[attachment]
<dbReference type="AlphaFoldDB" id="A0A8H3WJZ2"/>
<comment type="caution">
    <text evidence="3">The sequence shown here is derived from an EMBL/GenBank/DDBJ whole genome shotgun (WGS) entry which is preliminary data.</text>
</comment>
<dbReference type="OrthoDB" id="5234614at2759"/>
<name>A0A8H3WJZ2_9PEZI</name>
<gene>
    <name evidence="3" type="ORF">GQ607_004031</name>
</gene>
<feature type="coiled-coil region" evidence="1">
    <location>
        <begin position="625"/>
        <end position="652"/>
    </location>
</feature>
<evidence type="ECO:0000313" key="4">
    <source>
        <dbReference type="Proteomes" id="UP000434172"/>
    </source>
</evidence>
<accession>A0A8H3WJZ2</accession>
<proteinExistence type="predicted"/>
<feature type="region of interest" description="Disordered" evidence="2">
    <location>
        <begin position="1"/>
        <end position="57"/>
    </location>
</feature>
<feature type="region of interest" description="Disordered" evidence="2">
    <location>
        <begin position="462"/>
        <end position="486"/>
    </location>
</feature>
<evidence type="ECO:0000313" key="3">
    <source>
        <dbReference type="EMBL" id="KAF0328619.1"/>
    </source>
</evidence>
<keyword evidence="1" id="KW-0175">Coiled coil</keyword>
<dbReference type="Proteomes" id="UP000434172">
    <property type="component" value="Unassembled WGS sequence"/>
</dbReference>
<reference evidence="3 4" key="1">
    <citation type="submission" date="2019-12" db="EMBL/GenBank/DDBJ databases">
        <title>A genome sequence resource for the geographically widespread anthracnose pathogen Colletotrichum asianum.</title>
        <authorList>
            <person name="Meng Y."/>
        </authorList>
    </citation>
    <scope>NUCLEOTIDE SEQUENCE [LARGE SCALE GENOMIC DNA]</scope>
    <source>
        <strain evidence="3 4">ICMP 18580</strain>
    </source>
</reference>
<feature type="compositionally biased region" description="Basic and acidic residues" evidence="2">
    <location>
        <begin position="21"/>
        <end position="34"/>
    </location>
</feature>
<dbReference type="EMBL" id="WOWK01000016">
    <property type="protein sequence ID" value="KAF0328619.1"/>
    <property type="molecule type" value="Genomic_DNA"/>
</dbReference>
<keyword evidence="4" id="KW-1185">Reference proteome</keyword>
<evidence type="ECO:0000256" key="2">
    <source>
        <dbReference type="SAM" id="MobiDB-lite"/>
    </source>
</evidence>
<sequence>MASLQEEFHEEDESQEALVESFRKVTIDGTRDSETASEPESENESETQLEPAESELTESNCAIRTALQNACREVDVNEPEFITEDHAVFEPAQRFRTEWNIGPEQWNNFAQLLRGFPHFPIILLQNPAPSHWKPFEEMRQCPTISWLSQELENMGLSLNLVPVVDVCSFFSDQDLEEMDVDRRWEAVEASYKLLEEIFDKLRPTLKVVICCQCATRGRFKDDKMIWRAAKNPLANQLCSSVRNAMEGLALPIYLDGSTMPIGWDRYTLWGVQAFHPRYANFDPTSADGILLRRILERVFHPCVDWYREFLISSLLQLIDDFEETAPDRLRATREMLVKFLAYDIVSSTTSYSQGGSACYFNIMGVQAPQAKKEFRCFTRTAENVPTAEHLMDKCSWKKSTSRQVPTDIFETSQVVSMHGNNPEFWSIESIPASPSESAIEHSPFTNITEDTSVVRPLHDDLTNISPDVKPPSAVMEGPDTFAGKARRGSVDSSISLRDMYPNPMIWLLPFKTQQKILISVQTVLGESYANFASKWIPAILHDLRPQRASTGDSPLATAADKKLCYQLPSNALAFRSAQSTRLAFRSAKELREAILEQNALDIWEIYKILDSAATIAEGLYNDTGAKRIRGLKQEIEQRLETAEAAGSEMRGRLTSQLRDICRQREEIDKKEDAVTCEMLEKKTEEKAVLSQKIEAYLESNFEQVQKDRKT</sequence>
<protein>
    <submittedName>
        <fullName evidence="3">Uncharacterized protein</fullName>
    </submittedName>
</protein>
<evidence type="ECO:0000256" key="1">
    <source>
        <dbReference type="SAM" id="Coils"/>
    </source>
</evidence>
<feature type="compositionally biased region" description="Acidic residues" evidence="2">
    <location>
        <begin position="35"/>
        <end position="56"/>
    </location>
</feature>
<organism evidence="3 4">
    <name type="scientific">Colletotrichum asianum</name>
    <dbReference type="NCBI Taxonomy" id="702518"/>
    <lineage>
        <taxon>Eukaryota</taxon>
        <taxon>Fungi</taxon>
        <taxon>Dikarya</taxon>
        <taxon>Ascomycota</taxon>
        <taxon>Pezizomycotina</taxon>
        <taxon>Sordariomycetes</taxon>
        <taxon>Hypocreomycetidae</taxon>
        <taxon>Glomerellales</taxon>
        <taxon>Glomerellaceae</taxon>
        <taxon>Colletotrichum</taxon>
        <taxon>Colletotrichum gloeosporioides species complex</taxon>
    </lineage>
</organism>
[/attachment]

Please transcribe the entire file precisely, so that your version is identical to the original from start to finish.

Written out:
<dbReference type="AlphaFoldDB" id="A0A8H3WJZ2"/>
<comment type="caution">
    <text evidence="3">The sequence shown here is derived from an EMBL/GenBank/DDBJ whole genome shotgun (WGS) entry which is preliminary data.</text>
</comment>
<dbReference type="OrthoDB" id="5234614at2759"/>
<name>A0A8H3WJZ2_9PEZI</name>
<gene>
    <name evidence="3" type="ORF">GQ607_004031</name>
</gene>
<feature type="coiled-coil region" evidence="1">
    <location>
        <begin position="625"/>
        <end position="652"/>
    </location>
</feature>
<evidence type="ECO:0000313" key="4">
    <source>
        <dbReference type="Proteomes" id="UP000434172"/>
    </source>
</evidence>
<accession>A0A8H3WJZ2</accession>
<proteinExistence type="predicted"/>
<feature type="region of interest" description="Disordered" evidence="2">
    <location>
        <begin position="1"/>
        <end position="57"/>
    </location>
</feature>
<feature type="region of interest" description="Disordered" evidence="2">
    <location>
        <begin position="462"/>
        <end position="486"/>
    </location>
</feature>
<evidence type="ECO:0000313" key="3">
    <source>
        <dbReference type="EMBL" id="KAF0328619.1"/>
    </source>
</evidence>
<keyword evidence="1" id="KW-0175">Coiled coil</keyword>
<dbReference type="Proteomes" id="UP000434172">
    <property type="component" value="Unassembled WGS sequence"/>
</dbReference>
<reference evidence="3 4" key="1">
    <citation type="submission" date="2019-12" db="EMBL/GenBank/DDBJ databases">
        <title>A genome sequence resource for the geographically widespread anthracnose pathogen Colletotrichum asianum.</title>
        <authorList>
            <person name="Meng Y."/>
        </authorList>
    </citation>
    <scope>NUCLEOTIDE SEQUENCE [LARGE SCALE GENOMIC DNA]</scope>
    <source>
        <strain evidence="3 4">ICMP 18580</strain>
    </source>
</reference>
<feature type="compositionally biased region" description="Basic and acidic residues" evidence="2">
    <location>
        <begin position="21"/>
        <end position="34"/>
    </location>
</feature>
<dbReference type="EMBL" id="WOWK01000016">
    <property type="protein sequence ID" value="KAF0328619.1"/>
    <property type="molecule type" value="Genomic_DNA"/>
</dbReference>
<keyword evidence="4" id="KW-1185">Reference proteome</keyword>
<evidence type="ECO:0000256" key="2">
    <source>
        <dbReference type="SAM" id="MobiDB-lite"/>
    </source>
</evidence>
<sequence>MASLQEEFHEEDESQEALVESFRKVTIDGTRDSETASEPESENESETQLEPAESELTESNCAIRTALQNACREVDVNEPEFITEDHAVFEPAQRFRTEWNIGPEQWNNFAQLLRGFPHFPIILLQNPAPSHWKPFEEMRQCPTISWLSQELENMGLSLNLVPVVDVCSFFSDQDLEEMDVDRRWEAVEASYKLLEEIFDKLRPTLKVVICCQCATRGRFKDDKMIWRAAKNPLANQLCSSVRNAMEGLALPIYLDGSTMPIGWDRYTLWGVQAFHPRYANFDPTSADGILLRRILERVFHPCVDWYREFLISSLLQLIDDFEETAPDRLRATREMLVKFLAYDIVSSTTSYSQGGSACYFNIMGVQAPQAKKEFRCFTRTAENVPTAEHLMDKCSWKKSTSRQVPTDIFETSQVVSMHGNNPEFWSIESIPASPSESAIEHSPFTNITEDTSVVRPLHDDLTNISPDVKPPSAVMEGPDTFAGKARRGSVDSSISLRDMYPNPMIWLLPFKTQQKILISVQTVLGESYANFASKWIPAILHDLRPQRASTGDSPLATAADKKLCYQLPSNALAFRSAQSTRLAFRSAKELREAILEQNALDIWEIYKILDSAATIAEGLYNDTGAKRIRGLKQEIEQRLETAEAAGSEMRGRLTSQLRDICRQREEIDKKEDAVTCEMLEKKTEEKAVLSQKIEAYLESNFEQVQKDRKT</sequence>
<protein>
    <submittedName>
        <fullName evidence="3">Uncharacterized protein</fullName>
    </submittedName>
</protein>
<evidence type="ECO:0000256" key="1">
    <source>
        <dbReference type="SAM" id="Coils"/>
    </source>
</evidence>
<feature type="compositionally biased region" description="Acidic residues" evidence="2">
    <location>
        <begin position="35"/>
        <end position="56"/>
    </location>
</feature>
<organism evidence="3 4">
    <name type="scientific">Colletotrichum asianum</name>
    <dbReference type="NCBI Taxonomy" id="702518"/>
    <lineage>
        <taxon>Eukaryota</taxon>
        <taxon>Fungi</taxon>
        <taxon>Dikarya</taxon>
        <taxon>Ascomycota</taxon>
        <taxon>Pezizomycotina</taxon>
        <taxon>Sordariomycetes</taxon>
        <taxon>Hypocreomycetidae</taxon>
        <taxon>Glomerellales</taxon>
        <taxon>Glomerellaceae</taxon>
        <taxon>Colletotrichum</taxon>
        <taxon>Colletotrichum gloeosporioides species complex</taxon>
    </lineage>
</organism>